Friday, January 4, 2019

Fallout from books and bombs: 1960s’ Anglican radicalism

From Church Times-

IN MARCH 1963, the SCM Press published John Robinson’s Honest to God, a slim theological paperback that sent shock-waves around the Church of England.

Robinson had become the Bishop of Woolwich in 1959, and he had already achieved national fame by appearing as a defence witness in the Lady Chatterley’s Lover trial of 1960. On the eve of Honest to God’s publication, he outlined his arguments in a widely read Observer article, “Our Image of God Must Go”.

There was now occurring, he argued, a radical revolution in human life. “Modern man” was becoming irreversibly “secular”, and this meant that the Churches needed to embrace “glad acceptance of secularisation as a God-given fact”, abandoning the conventional, theist understanding of God, and shifting their efforts to focus on social activism rather than Sunday services.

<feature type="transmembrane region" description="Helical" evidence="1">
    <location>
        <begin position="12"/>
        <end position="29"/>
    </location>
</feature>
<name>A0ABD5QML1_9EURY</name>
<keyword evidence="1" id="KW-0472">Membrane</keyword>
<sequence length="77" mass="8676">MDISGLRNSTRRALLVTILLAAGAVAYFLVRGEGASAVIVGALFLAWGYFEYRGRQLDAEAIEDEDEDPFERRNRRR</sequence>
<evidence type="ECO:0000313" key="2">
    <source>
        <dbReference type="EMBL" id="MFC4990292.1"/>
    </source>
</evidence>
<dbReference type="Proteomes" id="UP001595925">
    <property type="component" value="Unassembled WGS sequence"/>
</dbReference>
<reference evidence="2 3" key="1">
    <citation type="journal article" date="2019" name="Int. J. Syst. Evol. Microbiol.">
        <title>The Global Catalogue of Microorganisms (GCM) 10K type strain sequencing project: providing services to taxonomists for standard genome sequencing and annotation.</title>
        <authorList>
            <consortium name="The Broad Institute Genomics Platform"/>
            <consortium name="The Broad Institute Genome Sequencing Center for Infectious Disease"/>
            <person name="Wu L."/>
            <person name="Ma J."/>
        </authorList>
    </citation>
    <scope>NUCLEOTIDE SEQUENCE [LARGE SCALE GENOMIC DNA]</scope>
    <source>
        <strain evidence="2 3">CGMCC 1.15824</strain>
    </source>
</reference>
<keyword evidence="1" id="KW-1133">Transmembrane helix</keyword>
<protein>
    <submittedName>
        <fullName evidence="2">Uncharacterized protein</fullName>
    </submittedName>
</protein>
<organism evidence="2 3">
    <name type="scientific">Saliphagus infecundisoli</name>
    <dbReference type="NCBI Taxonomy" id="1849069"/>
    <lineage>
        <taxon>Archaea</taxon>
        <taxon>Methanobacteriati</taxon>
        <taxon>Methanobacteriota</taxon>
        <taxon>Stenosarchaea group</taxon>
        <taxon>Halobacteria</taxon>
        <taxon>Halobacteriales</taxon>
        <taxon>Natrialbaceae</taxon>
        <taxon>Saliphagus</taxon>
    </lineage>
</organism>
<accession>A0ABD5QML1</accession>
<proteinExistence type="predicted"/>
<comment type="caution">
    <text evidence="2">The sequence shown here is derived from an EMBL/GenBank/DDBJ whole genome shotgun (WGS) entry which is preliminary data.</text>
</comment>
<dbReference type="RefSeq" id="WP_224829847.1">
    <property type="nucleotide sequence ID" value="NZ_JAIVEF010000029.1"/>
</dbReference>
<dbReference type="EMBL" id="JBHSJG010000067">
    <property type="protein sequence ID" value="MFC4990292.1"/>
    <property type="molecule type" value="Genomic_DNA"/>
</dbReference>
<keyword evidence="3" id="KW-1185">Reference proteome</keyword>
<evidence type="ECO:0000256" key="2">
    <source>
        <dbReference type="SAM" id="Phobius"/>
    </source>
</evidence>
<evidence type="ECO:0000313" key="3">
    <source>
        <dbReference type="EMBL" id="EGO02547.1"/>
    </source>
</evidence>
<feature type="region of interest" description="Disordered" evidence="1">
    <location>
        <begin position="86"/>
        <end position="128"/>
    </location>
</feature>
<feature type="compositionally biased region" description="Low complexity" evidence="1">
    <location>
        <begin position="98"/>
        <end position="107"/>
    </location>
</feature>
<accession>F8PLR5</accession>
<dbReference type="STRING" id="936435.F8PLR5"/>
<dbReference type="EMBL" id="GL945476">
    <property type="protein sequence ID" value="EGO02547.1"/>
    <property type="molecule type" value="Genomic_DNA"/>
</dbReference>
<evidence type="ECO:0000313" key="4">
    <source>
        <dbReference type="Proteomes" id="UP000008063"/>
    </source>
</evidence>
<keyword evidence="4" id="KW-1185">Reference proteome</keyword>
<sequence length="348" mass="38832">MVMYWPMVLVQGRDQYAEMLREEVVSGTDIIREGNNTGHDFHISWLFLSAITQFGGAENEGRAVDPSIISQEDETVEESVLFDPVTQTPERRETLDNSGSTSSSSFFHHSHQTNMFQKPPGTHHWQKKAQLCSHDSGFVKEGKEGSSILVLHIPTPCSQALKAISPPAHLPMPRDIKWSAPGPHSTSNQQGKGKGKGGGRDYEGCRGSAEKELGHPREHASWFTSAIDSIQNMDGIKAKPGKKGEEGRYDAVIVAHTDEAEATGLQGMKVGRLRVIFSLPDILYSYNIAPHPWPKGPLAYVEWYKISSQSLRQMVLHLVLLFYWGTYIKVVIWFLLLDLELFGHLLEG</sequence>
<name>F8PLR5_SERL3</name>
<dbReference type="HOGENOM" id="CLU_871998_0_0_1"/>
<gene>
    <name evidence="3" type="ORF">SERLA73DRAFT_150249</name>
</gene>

These arguments prompted instant controversy. Supportive letters were written to Robinson, and angry letters were written to the Church Times. By December 1963, Honest to God had sold 350,000 copies. Its sales eventually reached more than a million, not including its translations into 17 languages (Features, 26 April 2013).

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